Fit the Fuchi
Fit the Kashira. The coin in the background will be used to make a new tsuba..

There is still a bit of wood to remove from the tsuka. I'm carving with 30 grit foam sanding block. This foam block gives me a lot of comfort for this particular job.

Nearly ready..

STEP 10. With the fuchi kasira on the tsuka and the samegawa secured take a piece of your ito and lay it flat next to the fuchi kashira and make sure its flush.

If it sticks up too far, you need to remove more material from the tsuka core.

If everything fits flush...

Congrats on your DIY tsuka!

Finishing Up the DIY Tsuba

Damascus: I have 2mm to remove at the kashira and 1mm to remove at the fuchi. With about 1.5 mm of blending in the mid-section. Very little wood will be removed from this point forward. I'm hoping to leave at least 2.5mm of wood evenly around the nakago. With proper Same wrap and ito wrap this handle should still be robust. The handle will also be 1-2 mm larger in diameter than some of the lower profile handles. I do like petite, but I have no problem with a slightly thicker handle.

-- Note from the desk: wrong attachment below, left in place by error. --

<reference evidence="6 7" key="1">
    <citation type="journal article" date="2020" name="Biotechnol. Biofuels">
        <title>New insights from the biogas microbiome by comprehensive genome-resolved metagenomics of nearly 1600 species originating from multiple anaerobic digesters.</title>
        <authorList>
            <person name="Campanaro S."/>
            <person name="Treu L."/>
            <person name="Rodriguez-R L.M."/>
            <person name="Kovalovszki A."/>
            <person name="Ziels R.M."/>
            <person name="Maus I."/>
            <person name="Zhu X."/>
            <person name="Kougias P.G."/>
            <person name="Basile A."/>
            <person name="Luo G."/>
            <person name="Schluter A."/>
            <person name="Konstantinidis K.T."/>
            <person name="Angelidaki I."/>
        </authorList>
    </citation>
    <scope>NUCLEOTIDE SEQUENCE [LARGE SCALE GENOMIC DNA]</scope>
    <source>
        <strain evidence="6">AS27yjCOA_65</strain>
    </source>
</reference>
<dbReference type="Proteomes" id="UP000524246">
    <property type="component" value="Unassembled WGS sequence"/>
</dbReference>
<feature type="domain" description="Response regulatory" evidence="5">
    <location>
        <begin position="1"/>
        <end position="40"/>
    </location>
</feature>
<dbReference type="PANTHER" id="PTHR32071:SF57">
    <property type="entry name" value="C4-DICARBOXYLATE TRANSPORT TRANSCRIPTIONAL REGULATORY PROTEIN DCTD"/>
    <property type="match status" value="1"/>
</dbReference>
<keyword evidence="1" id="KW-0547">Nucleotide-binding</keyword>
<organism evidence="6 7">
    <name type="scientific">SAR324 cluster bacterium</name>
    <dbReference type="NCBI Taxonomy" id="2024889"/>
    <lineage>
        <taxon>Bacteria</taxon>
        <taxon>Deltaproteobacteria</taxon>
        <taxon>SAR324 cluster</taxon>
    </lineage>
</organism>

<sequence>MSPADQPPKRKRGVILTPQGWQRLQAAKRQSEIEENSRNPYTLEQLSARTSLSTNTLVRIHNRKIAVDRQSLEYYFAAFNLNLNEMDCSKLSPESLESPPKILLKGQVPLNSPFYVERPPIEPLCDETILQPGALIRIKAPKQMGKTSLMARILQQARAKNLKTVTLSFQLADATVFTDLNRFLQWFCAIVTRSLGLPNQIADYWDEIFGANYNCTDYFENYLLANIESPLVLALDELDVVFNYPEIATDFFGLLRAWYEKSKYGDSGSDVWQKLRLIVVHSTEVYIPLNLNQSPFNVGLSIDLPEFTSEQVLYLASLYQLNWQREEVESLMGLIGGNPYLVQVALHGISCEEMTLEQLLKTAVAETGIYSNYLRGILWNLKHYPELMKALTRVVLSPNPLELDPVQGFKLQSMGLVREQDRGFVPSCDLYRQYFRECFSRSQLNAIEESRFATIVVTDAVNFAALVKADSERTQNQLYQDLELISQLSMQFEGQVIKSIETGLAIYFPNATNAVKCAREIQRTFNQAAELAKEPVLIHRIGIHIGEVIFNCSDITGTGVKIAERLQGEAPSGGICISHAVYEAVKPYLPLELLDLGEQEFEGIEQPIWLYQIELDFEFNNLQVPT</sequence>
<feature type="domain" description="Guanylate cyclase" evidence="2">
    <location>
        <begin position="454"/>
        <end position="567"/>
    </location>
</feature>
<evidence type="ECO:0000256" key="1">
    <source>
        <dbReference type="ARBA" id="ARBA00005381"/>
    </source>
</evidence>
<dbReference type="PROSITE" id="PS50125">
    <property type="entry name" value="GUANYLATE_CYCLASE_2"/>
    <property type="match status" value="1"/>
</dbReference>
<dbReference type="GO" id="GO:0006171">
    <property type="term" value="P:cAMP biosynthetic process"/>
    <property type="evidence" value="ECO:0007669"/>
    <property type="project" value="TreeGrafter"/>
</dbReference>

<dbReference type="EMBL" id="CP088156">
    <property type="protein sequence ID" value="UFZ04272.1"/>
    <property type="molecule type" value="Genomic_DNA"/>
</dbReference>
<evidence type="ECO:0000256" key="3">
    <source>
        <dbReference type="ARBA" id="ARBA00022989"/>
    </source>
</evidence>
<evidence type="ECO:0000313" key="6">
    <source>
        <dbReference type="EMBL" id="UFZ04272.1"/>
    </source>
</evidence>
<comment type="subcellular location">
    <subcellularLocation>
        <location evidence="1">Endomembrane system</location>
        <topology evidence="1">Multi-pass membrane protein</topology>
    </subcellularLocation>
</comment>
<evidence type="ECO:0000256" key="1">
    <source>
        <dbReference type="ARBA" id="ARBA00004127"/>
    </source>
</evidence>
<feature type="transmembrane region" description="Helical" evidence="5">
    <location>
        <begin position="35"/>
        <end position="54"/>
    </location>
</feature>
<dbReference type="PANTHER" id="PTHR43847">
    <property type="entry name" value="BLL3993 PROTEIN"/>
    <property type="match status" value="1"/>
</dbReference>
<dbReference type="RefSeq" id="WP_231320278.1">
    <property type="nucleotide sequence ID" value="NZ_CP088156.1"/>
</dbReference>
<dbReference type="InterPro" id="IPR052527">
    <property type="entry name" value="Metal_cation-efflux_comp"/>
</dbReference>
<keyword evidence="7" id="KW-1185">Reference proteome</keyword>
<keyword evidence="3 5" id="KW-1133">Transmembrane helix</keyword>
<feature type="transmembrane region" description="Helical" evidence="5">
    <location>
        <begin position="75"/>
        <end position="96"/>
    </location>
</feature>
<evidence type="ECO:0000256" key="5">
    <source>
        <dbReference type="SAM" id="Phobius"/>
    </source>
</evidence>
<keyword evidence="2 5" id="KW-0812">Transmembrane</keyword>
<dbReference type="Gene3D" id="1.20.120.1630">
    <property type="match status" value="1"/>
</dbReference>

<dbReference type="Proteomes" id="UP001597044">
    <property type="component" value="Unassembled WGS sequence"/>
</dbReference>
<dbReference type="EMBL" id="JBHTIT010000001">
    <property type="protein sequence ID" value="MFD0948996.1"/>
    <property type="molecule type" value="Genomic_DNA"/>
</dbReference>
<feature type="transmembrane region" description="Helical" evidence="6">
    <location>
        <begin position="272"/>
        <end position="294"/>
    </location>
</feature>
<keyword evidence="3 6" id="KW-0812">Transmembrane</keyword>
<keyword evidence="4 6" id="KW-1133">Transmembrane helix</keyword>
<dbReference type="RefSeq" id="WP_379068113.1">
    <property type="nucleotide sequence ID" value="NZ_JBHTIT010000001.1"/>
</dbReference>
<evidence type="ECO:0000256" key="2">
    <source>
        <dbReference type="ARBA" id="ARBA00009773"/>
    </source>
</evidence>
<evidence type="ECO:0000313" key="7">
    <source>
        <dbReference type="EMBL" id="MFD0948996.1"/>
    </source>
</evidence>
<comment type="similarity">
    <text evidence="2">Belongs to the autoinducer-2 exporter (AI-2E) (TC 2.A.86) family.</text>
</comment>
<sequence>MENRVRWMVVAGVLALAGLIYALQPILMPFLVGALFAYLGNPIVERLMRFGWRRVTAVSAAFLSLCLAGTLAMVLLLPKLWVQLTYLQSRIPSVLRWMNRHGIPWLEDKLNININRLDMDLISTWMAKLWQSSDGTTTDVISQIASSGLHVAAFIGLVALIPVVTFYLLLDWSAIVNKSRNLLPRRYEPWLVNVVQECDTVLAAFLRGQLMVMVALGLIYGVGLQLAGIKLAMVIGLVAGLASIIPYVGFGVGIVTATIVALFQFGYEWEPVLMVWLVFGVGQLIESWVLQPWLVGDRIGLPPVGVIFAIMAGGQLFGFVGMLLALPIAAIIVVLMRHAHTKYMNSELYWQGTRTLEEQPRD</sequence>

The shape is really delegated by the cut of the wood. These were 1x2 planks so there was really no flexibility for positioning the nakago. I had to center it to keep enough wood on both sides. This leaves me with more of a symetrical imogata and less of a tapered haichi, with regard to traditional shape. Wider planks would have allowed me to craft the shape a bit better. Also trimming down the nakago would have given me some more room to spare. I could have removed a few mm at least from a rather robust nakago.

I'm sure I'll be happy with the results. Sometimes these projects take on their own honorable personality. The Zen is knowing when to embrace the result.

I hope this information on how to make a DIY tsuka has been helpful. To return to Basic Sword Care and Maintenance 101 from DIY Tsuka Tutorial, click here

Special Thanks to SBG members Damascus, Lonely Wolf Forge, Frank the Bunny and Mikeeman